It’s time to tell our school boards, ‘enough is enough’

For years, the Amherst and Souhegan School Boards have failed to govern. This failure has led to less than stellar academic quality and incredibly high costs, in part because they have thrown money at issues that really call for other interventions. And we, the taxpayers, fearful of jeopardizing our students, have ponied up those ever-higher taxes. Our ongoing complicity in this vicious cycle, however well-intentioned, has been a fool’s errand. Our only real choice is to replace this vicious cycle with a virtuous one.


The school boards are supposed to operate as governing boards – not booster clubs. By state statute, they have three roles:

1. Determine the educational goals, long-range plans and identify measurable and attainable short-term objectives.

2. Prepare budgets.

3. Develop policies (e.g., teacher employments, purchasing, etc.)

School administration also has three statutory roles:

1. Develop and maintain a system of public schools.

2. Develop an educational plan including curriculum, instruction, assessment, and a program of studies.

3. Achieve the educational objectives set by the governing boards.

These roles are complementary (what to achieve and how to achieve it). The boards provide fiduciary and legal oversight, strategic inquiry and insight, and generative thinking, while the administration provides educational expertise and operational management. Without clear, measurable goals from the boards, neither can fulfill its role.

Both ASD and Souhegan school boards have operated for years without strategic plans and measurable outcomes, thereby making it impossible to achieve targeted learning goals for our students or better financial outcomes for the taxpayers. Under this scheme, any result seems to do, and no one need be held accountable.

In April of 2013, Amherst’s municipal government and the school boards launched strategic planning processes. By August 2013, all town departments (Police, DPW, Fire, etc.) were presenting multi-year plans to the selectmen along with clearly defined resident-oriented outcomes, proposed strategic initiatives and related budgets, and time lines for achieving those outcomes. They have publicly shared updated plans and their performance each year since then, providing voters with a basis for their annual votes.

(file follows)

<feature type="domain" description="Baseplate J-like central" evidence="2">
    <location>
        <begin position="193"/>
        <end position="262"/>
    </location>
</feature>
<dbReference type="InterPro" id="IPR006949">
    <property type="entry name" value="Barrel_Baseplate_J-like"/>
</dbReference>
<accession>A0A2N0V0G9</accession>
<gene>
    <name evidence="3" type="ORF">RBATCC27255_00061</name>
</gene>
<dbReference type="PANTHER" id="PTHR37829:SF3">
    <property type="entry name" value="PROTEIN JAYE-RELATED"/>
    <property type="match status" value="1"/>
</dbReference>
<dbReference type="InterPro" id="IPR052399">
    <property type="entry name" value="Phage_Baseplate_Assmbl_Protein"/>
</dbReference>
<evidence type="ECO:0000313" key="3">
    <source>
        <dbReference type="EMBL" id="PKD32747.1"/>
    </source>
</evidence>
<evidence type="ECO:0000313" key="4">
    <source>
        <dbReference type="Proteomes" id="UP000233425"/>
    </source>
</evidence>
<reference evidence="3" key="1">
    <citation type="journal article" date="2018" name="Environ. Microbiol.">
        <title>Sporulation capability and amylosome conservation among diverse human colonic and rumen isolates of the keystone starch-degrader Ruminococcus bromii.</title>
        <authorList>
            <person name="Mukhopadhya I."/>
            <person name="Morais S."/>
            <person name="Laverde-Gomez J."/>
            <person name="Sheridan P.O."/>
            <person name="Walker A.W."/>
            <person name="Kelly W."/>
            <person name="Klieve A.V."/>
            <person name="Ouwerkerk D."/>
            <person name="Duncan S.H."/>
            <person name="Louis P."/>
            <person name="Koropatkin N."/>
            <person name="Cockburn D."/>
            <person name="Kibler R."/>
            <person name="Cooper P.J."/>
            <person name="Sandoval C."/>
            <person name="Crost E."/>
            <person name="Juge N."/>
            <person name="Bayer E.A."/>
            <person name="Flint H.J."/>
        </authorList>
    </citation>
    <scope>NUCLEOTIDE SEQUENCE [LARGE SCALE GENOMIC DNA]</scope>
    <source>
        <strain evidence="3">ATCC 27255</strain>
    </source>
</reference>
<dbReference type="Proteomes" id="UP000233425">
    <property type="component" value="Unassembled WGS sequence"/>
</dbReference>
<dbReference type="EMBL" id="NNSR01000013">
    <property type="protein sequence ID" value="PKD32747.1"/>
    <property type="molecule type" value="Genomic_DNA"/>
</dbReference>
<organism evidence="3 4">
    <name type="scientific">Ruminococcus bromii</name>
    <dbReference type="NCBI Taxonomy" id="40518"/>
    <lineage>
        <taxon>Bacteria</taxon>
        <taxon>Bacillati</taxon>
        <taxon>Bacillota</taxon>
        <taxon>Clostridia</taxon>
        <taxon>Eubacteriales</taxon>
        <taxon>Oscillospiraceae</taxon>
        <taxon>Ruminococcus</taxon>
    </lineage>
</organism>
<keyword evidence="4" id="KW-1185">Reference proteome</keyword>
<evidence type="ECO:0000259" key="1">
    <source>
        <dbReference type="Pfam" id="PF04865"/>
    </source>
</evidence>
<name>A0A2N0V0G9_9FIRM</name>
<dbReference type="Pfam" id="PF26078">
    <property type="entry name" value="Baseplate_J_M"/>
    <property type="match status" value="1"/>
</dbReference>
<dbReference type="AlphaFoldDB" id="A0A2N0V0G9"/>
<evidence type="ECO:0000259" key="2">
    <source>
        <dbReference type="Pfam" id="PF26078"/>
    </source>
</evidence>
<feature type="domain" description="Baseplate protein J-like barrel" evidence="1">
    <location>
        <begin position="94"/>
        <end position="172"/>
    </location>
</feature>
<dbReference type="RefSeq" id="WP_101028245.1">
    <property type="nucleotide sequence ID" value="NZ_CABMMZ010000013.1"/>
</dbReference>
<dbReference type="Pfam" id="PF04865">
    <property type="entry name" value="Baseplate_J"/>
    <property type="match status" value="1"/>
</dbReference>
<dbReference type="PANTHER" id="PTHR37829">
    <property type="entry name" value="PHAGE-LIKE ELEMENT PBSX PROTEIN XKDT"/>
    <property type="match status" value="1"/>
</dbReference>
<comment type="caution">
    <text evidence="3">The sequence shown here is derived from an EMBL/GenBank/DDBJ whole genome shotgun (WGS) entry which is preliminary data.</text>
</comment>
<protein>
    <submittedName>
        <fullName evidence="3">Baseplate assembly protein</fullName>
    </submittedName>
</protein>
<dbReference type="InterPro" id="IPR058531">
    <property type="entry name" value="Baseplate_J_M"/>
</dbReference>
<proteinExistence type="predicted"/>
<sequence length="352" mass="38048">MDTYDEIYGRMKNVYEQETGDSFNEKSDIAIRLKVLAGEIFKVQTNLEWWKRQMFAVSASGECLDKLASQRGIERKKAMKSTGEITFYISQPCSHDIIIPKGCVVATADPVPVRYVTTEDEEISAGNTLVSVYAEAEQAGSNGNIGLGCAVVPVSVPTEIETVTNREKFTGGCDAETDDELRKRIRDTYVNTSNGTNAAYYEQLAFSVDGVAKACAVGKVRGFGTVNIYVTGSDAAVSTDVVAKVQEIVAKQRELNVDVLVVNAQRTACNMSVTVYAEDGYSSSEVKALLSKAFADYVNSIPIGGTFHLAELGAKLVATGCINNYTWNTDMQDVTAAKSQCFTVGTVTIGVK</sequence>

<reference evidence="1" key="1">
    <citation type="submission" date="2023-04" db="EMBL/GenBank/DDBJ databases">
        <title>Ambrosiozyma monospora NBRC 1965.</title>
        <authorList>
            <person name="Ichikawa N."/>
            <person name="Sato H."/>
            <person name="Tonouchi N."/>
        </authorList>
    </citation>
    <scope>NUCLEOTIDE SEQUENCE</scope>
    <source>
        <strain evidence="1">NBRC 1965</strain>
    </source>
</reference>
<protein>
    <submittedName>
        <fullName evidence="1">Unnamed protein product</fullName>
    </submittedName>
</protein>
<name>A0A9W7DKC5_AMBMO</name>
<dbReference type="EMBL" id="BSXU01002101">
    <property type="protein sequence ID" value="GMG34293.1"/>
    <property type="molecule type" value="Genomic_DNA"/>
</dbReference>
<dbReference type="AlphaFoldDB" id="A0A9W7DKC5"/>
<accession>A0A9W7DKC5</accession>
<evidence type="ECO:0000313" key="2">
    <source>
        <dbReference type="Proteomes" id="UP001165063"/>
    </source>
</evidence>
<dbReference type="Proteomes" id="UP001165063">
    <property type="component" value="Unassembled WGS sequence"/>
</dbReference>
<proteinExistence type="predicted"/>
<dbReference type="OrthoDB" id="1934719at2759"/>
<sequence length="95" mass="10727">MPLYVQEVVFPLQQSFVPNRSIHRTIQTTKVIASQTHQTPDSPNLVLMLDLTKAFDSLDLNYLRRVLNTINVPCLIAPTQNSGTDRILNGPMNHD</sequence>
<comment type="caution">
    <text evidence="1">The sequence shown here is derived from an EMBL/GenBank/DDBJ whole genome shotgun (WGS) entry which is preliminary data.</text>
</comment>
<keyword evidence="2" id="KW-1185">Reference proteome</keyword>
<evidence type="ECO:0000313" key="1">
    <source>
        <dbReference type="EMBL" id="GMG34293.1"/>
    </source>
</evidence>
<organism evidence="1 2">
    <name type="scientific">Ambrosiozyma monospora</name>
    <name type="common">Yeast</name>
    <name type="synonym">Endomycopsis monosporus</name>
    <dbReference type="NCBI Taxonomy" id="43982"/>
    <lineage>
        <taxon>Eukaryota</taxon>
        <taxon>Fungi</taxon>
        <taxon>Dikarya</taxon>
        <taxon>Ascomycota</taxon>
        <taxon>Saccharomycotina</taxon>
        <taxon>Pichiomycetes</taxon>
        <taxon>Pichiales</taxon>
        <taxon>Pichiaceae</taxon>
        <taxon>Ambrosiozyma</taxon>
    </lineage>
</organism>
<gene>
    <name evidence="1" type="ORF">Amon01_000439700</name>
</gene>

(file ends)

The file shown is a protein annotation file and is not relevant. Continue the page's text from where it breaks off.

By contrast, after six years, the school boards still have no strategic plans – not a single measurable educational goal, no metrics that aspire to academic excellence, and no plans of how to reduce costs that have grown to the highest levels in the state. Neighboring towns ask their residents for much fewer tax dollars per student while delivering a higher quality education to their students. We should expect the same.

Academic Quality

We know that Amherst and Souhegan students don’t attain the academic achievement levels of comparable neighboring schools such as Bedford or Hollis-Brookline, despite the high taxes devoted to our schools. One of the interesting, if not alarming, aspects of the PACE (Performance Assessment of Competency Education) program that Amherst follows is that PACE districts get to assess their own performance using their own criteria. This means that every PACE school can use different measures to assess their academic achievement.

As a result, NHDOE has to try to align a potpourri of assessment approaches into one cohesive schema. They try to fit all PACE districts into a single set of outcomes using an algorithm, but doing so actually changes the published outcomes for any given school. So, it is very difficult to know how well any specific student or school is performing academically under PACE.

As of the submission date for this article, NHDOE has not been able to recalibrate and post accurate PACE assessment data for the past year on its website. This may be one reason why Maine has backed away from PACE (see: Mark Barnum’s October 2018 article in Chalkbeat entitled, Maine went all in on ‘proficiency-based learning’ – then rolled it back. What does that mean for the rest of the country?) And it’s a reason NHDOE will likely ask PACE schools in New Hampshire to concurrently conduct standardized testing alongside their PACE assessments in coming years.

Nature abhors a vacuum. Even with no key academic targets to focus their efforts, the boards and school administration launched PACE, an unprecedented program of academic experimentation for which our students have been the guinea pigs. In December 2017 at a meeting of school board members, administrators, teachers, parents, and select board representatives at which teachers protested how academically disruptive that churn has been for teachers and students.